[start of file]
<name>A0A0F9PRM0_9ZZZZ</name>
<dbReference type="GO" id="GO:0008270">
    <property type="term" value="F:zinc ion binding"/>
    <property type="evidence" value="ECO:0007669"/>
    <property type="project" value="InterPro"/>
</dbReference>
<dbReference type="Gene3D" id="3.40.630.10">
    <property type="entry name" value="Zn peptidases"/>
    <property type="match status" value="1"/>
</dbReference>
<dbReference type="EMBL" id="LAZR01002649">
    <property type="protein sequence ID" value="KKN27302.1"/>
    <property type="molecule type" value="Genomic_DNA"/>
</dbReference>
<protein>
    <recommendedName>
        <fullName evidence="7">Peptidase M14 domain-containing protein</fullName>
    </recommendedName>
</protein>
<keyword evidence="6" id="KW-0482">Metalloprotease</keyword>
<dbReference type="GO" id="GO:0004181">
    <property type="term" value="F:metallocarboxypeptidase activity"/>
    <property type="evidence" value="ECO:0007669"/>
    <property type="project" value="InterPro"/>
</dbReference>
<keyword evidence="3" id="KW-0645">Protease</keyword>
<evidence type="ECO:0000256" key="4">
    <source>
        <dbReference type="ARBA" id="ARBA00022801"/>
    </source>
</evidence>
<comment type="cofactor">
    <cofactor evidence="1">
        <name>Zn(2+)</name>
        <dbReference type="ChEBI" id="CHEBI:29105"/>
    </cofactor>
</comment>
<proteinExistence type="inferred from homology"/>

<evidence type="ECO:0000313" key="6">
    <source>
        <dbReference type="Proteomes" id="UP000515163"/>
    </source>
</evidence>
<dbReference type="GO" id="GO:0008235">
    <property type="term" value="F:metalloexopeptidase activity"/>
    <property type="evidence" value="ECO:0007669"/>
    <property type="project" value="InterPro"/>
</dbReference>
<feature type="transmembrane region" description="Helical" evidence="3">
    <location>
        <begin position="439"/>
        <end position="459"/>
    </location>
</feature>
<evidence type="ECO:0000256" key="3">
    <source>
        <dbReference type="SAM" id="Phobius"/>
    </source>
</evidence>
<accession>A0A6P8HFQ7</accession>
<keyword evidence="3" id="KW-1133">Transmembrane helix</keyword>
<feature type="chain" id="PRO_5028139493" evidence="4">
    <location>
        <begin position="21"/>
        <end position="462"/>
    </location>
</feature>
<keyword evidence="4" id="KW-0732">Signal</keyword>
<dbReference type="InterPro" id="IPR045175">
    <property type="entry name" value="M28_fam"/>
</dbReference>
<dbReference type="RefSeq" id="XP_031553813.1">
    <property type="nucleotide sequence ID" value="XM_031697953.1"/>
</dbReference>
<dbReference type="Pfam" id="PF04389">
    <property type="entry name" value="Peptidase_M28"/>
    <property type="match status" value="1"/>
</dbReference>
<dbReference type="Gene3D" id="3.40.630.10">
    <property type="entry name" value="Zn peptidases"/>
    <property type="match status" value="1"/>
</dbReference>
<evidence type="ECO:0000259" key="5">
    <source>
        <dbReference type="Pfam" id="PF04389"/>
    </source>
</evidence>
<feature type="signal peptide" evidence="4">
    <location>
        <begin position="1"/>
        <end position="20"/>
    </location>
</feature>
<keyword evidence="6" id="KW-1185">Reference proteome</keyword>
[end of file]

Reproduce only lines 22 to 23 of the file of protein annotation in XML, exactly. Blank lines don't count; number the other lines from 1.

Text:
    <property type="term" value="F:metallocarboxypeptidase activity"/>
    <property type="evidence" value="ECO:0007669"/>